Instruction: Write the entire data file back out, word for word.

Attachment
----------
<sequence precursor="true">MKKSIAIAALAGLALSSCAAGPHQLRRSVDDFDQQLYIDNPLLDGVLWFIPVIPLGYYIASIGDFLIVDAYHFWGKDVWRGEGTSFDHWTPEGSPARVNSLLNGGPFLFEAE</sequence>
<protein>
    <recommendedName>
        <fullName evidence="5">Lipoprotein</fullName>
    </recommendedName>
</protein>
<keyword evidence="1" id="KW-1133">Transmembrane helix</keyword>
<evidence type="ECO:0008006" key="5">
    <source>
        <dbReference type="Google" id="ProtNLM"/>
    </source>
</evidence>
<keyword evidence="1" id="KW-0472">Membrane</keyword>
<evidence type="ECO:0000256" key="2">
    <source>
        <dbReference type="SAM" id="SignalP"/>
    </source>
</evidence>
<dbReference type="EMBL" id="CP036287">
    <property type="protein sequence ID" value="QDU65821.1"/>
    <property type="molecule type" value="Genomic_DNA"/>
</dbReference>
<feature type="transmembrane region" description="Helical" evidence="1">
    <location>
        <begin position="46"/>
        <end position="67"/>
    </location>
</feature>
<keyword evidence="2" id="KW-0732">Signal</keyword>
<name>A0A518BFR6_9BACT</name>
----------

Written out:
<sequence precursor="true">MKKSIAIAALAGLALSSCAAGPHQLRRSVDDFDQQLYIDNPLLDGVLWFIPVIPLGYYIASIGDFLIVDAYHFWGKDVWRGEGTSFDHWTPEGSPARVNSLLNGGPFLFEAE</sequence>
<protein>
    <recommendedName>
        <fullName evidence="5">Lipoprotein</fullName>
    </recommendedName>
</protein>
<keyword evidence="1" id="KW-1133">Transmembrane helix</keyword>
<evidence type="ECO:0008006" key="5">
    <source>
        <dbReference type="Google" id="ProtNLM"/>
    </source>
</evidence>
<keyword evidence="1" id="KW-0472">Membrane</keyword>
<evidence type="ECO:0000256" key="2">
    <source>
        <dbReference type="SAM" id="SignalP"/>
    </source>
</evidence>
<dbReference type="EMBL" id="CP036287">
    <property type="protein sequence ID" value="QDU65821.1"/>
    <property type="molecule type" value="Genomic_DNA"/>
</dbReference>
<feature type="transmembrane region" description="Helical" evidence="1">
    <location>
        <begin position="46"/>
        <end position="67"/>
    </location>
</feature>
<keyword evidence="2" id="KW-0732">Signal</keyword>
<name>A0A518BFR6_9BACT</name>